By Terrence McCoy
By Scott Fishman
By Deirdra Funcheon
By Allie Conti
By New Times Staff
By Ryan Pfeffer
By Deirdra Funcheon
By Kyle Swenson
Cohen says Evans was just following an obstructionist pattern set by the center's attorneys. Attorney Robert Cousins, who represented the center, wrote a letter to Cohen's law firm in 1995 that again blamed Cristal's health, rather than mistakes made at the center, for the incident.
"The defendant would affirmatively show that the injuries or damages alleged are the result of the natural consequences and course of [Cristal's] illness and not the result of the negligence or departure of care of any health care provider," Cousins wrote.
The center chose to refuse an early settlement offer of $1 million extended by Cohen's law firm. The following summer Cohen began deposing staffers and, as he puts it, "the truth started pouring out."
Cohen says the depositions not only proved that the center was negligent but that it was more negligent than even he suspected. Dr. Robert Spear, a veteran pediatric doctor who works at Children's Hospital in San Diego, was deposed on November 6, 1995. Spear, who was commissioned as a witness by Cohen, had reviewed the depositions and Cristal's available medical records. He testified that Cristal would have likely developed normally, independent of ventilators and tracheostomy tubes, had not staffers both been negligent and acted inappropriately.
He concluded that the reason Cristal went into cardiac arrest in the first place was almost certainly because Vadakkel accidentally pulled out the tracheostomy tube when he unhooked the ventilator. He testified that the ventilator never should have been unhooked while Cristal was asleep and that the untrained Vadakkel never should have been asked to unhook it under any circumstance. Spear also determined that it took way too long for staffers to call 911.
In short, Spear placed the blame for Cristal's catastrophe squarely on the center's shoulders.
On December 7, 1995, less than a month after that deposition was taken, the $4 million settlement was finalized.
Cohen says the way Broward Children's Center dealt with Cristal's case was reprehensible. "It was a screwup, and they tried to imply that they did nothing wrong," says the lawyer. "There was an attempt at trying to portray this in one way when it happened in another. It was frustrating."
The center is still denying any fault.
"That was our insurance company that made the settlement," Beggs says. "They did so without consulting us. We did nothing wrong."
Evans, who started the center 25 years ago, never returned messages left by New Times.
While Cohen and his lawsuit shed ample light on what happened the morning Cristal was brain-damaged, the truth about where all that thioridazine went and why Jenna died with dangerous levels of it in her bloodstream may forever be a mystery.
Medical Examiner Perper says that while the investigation is still officially open, he expects it will soon be wrapped up. Without records or a feasible explanation of where the medication went, few questions have sufficiently been answered.
"You cannot establish proof without evidence," Perper says. "We've been unable to produce an explanation."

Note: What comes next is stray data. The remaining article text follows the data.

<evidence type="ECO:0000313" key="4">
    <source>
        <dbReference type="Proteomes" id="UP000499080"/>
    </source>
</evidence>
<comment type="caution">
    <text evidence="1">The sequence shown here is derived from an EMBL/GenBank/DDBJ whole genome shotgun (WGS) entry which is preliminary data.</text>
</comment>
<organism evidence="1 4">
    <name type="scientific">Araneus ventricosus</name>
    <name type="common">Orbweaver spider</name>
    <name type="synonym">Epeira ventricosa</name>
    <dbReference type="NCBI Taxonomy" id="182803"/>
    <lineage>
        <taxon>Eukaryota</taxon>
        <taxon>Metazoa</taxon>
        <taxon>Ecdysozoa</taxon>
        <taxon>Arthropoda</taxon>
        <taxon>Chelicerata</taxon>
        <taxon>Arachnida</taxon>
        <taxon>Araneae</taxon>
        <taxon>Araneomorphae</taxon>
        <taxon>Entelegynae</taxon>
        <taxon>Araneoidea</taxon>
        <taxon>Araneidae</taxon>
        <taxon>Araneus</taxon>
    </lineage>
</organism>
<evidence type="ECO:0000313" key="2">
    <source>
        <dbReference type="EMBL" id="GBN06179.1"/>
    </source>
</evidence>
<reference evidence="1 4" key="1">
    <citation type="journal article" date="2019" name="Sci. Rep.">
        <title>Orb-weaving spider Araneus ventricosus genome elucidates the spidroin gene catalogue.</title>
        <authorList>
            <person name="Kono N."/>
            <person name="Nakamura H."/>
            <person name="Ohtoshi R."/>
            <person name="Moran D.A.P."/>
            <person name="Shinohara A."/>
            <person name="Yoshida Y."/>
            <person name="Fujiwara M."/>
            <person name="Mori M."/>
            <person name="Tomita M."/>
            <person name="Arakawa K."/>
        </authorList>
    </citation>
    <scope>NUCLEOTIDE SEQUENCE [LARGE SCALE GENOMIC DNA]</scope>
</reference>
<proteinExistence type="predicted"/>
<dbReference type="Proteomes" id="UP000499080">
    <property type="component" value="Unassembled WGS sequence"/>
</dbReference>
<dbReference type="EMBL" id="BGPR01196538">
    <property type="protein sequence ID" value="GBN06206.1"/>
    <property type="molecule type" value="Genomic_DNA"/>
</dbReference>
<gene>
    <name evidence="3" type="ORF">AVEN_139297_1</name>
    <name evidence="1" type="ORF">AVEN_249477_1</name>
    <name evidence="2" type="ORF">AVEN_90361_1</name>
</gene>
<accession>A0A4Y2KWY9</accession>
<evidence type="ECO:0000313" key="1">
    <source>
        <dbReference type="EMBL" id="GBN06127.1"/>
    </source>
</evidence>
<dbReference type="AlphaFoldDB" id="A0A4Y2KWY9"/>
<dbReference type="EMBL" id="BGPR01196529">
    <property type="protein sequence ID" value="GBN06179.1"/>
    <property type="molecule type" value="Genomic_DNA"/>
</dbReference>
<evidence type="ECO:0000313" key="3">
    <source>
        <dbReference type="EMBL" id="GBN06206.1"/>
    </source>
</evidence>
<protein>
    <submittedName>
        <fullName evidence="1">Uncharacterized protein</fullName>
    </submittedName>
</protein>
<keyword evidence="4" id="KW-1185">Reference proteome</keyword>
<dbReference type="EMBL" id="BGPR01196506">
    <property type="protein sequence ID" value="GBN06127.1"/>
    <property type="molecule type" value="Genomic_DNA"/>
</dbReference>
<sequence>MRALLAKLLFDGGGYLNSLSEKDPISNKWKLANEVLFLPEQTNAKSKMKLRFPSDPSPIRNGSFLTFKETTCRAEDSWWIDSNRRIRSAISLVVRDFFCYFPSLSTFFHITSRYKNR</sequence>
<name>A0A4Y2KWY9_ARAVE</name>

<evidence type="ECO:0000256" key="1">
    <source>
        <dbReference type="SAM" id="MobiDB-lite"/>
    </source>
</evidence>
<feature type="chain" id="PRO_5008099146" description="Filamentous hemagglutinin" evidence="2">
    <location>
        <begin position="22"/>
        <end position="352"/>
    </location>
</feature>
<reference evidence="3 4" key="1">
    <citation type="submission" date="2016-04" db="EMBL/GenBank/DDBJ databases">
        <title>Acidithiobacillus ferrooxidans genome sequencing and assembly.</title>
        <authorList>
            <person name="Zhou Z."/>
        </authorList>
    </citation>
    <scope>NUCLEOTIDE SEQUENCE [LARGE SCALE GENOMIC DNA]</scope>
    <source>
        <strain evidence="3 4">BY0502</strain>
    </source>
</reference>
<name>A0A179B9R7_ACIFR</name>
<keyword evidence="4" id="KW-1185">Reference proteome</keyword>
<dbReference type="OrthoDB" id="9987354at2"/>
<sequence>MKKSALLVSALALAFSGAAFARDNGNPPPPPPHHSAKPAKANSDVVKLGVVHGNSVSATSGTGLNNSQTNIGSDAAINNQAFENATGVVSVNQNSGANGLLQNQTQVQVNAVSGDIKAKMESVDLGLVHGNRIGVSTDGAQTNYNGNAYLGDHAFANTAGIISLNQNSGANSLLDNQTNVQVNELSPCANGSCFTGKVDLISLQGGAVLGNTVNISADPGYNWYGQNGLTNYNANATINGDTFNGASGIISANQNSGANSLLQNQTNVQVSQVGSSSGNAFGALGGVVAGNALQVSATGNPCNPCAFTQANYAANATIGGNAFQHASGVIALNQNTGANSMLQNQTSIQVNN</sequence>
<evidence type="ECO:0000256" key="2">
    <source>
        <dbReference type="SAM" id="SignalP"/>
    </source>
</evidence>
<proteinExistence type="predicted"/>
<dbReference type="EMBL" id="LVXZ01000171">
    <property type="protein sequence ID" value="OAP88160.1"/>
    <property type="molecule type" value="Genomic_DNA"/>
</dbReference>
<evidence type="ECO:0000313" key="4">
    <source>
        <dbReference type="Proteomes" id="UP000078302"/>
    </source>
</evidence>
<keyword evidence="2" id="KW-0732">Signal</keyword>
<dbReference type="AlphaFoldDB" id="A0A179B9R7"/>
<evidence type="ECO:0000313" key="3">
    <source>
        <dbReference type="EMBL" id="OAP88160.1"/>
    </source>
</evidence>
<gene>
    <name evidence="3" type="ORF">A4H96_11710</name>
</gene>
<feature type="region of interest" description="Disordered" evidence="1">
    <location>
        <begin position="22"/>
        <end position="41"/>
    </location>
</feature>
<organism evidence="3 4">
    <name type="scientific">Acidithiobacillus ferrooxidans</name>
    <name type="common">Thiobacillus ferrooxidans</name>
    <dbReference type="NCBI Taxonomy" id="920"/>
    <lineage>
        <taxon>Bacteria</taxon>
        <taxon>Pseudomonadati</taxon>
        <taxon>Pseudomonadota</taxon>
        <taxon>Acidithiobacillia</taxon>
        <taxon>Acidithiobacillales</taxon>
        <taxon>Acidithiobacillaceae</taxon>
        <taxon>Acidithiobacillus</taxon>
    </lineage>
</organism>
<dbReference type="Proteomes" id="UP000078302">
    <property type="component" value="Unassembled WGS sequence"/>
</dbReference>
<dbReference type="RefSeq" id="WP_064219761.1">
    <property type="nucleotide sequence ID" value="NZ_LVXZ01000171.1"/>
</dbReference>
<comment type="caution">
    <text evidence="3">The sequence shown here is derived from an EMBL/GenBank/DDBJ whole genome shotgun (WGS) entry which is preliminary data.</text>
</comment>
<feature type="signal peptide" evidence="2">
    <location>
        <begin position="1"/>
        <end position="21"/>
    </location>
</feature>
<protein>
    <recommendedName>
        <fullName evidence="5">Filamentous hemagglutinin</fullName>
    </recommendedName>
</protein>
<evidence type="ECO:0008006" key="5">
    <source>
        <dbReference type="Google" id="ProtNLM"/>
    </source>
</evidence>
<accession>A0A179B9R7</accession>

As for the high levels of the drug in Jenna's system, Perper sent the results to toxicologist Hearn in Miami for a second opinion. Hearn determined that, though the level is in the toxic range, it wasn't high enough to be irrefutably lethal.
Hearn says another reason he decided not to rule thioridazine overdose as Jenna's cause of death was that Jenna easily might have died of complications of the lightning strike. Her central nervous system had suffered an extreme shock and could have stopped functioning properly at any time, leading to death, Perper says.
But Perper and Hearn both concede that thioridazine could have contributed to Jenna's death. If new information were to come to light, Hearn says, "it might be worth reconsidering. I can't say with absolute certainty that it didn't play a role."
The investigation has not yet been closed, but Perper says he expects it will be closed soon. Pompano Beach Police Det. Bill Wesolowski has also been investigating the case but won't discuss it while the investigation remains active.
Beggs, meanwhile, says Hearn's ruling vindicates Broward Children's Center, which he adds has helped many children have a better quality of life than they could have expected anywhere else. He's right about the center helping children. Everyone seems to agree that the center is often doing important work.
In fact, it still has among its supporters Greg Bernardo, Jenna's father. Despite the suspicious circumstances of his daughter's death, he says he only wants the center to flourish.
"The world needs places like Broward Children's Center," he says, adding that he has no plan to file a lawsuit in his daughter's death.
The father points out that Cristal's case was much worse than his daughter's. Jenna was lost to him, for all practical purposes, not when she died, but on the day that lightning struck. He believes death came mercifully for his daughter; it finally stopped her crying.
At the same time, he says he's concerned that his daughter died with toxic levels of a drug in her system and that the center lost her records. Bernardo wants to know the truth.
"If I said I wasn't concerned, I wouldn't be telling the truth," says the father. "If there were problems at a place where children are cared for and those problems affected my daughter, then other children may be at risk.